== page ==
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WSVA Celebrates 75 Years Of AM Radio

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In the days of satellite audio and Internet streaming, one Shenandoah Valley broadcaster celebrates 75 years of good-old-fashioned am radio. Harrisonburg's WSVA has survived decades of change by sticking with a simple formula: live and local.

The call letters, standing for "We Serve Virginia Agriculture," first hit the airwaves during the Great Depression as the Shenandoah Valley's first radio station. They have survived the decades by refusing to change their formula.

"I was reminiscing with someone here recently about 1935," recalled Program Director Frank Wilt. "That all the music was live, the news was live; everything was live. They quickly reminded me, ‘Well, you're still live today.'"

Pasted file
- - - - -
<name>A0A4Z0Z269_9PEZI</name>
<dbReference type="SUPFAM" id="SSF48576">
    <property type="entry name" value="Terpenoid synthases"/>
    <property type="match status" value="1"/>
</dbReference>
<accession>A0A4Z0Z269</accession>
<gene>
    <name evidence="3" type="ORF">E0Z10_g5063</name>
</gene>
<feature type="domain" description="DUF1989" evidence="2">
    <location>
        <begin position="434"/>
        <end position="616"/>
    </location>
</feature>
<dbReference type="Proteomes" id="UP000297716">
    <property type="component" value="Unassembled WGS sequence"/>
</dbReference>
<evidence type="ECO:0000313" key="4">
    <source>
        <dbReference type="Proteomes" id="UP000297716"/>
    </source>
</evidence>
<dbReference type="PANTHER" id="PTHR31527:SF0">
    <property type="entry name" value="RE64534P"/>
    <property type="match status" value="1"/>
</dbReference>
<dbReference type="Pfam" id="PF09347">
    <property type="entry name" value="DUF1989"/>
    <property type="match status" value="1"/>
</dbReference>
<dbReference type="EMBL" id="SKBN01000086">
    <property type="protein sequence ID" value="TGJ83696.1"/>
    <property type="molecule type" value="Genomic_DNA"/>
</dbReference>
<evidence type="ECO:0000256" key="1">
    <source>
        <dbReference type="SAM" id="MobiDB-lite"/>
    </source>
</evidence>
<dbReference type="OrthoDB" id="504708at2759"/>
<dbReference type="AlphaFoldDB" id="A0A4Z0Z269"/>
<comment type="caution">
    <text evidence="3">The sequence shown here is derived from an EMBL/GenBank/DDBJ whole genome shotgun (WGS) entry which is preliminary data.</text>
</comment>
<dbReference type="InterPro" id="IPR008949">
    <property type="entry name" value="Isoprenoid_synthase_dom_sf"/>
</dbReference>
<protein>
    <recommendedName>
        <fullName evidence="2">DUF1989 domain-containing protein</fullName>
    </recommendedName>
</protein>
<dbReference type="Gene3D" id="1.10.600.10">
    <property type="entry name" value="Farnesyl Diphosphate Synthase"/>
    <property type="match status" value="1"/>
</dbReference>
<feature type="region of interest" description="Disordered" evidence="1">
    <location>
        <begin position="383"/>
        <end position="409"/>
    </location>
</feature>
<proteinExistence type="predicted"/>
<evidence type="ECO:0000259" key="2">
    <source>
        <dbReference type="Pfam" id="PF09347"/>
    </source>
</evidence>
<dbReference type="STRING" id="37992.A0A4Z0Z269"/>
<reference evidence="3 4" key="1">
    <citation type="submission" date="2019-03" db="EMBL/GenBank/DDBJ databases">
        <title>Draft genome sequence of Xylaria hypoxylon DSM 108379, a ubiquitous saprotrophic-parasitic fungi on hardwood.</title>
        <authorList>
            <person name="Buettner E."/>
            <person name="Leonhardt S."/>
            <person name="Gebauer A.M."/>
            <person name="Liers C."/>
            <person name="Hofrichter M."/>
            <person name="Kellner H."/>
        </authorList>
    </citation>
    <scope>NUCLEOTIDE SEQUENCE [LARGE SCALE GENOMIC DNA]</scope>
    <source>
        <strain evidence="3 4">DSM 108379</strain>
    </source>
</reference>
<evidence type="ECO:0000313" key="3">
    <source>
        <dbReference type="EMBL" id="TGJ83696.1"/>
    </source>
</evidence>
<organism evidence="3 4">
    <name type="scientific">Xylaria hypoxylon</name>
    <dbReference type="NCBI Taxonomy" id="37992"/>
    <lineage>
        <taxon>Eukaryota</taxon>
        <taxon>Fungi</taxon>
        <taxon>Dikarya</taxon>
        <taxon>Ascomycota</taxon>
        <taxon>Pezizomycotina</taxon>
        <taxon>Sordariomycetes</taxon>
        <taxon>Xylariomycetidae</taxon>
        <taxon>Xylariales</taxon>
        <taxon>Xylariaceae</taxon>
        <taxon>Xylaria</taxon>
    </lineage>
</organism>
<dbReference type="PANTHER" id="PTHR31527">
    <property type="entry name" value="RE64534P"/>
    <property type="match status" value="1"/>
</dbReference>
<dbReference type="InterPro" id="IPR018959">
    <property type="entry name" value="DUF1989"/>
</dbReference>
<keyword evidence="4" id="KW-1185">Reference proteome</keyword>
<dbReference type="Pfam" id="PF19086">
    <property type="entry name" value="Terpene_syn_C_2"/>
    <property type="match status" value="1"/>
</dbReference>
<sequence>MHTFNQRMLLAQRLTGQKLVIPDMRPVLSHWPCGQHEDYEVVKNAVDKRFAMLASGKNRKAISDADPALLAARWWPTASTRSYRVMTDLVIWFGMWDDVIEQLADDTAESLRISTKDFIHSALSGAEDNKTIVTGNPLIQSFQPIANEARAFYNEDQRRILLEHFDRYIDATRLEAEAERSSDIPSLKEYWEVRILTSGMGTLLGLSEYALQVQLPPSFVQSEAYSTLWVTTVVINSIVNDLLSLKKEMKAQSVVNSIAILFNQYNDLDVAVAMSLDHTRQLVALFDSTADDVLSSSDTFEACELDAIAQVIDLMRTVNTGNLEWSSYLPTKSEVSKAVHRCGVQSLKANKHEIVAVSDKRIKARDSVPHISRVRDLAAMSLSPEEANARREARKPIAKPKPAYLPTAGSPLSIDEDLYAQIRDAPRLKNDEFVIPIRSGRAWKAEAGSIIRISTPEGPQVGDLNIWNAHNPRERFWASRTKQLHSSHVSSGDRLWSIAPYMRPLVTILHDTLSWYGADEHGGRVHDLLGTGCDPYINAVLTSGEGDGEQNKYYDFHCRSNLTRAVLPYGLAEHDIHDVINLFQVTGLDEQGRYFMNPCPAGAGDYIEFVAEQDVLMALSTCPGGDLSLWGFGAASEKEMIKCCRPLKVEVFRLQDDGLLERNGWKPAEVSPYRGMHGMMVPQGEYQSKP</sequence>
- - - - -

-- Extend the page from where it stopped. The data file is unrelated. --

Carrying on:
NBC29 Weatherman Norm Sprouse was behind a WSVA microphone for 11 years, and knows the power it wields.

"During the day they're 5000 watts non-directional," he said. "You can pick them up on the Eastern Shore."

But Sprouse has a painful memory: sharing the overnight shift with crews that waxed the floors.

"Before I could even get my hands out, I was down on the floor chin first, split open," he said. "Then proceeded to go to the studio and do the weather with blood running down my arm."

The station has since moved to new studios with state of the art broadcast equipment and safely carpeted floors.

WSVA still does a full hour of agriculture news each weekday, drawing listeners on farms in much of the Commonwealth, as well as West Virginia.

Reported by Ken Slack
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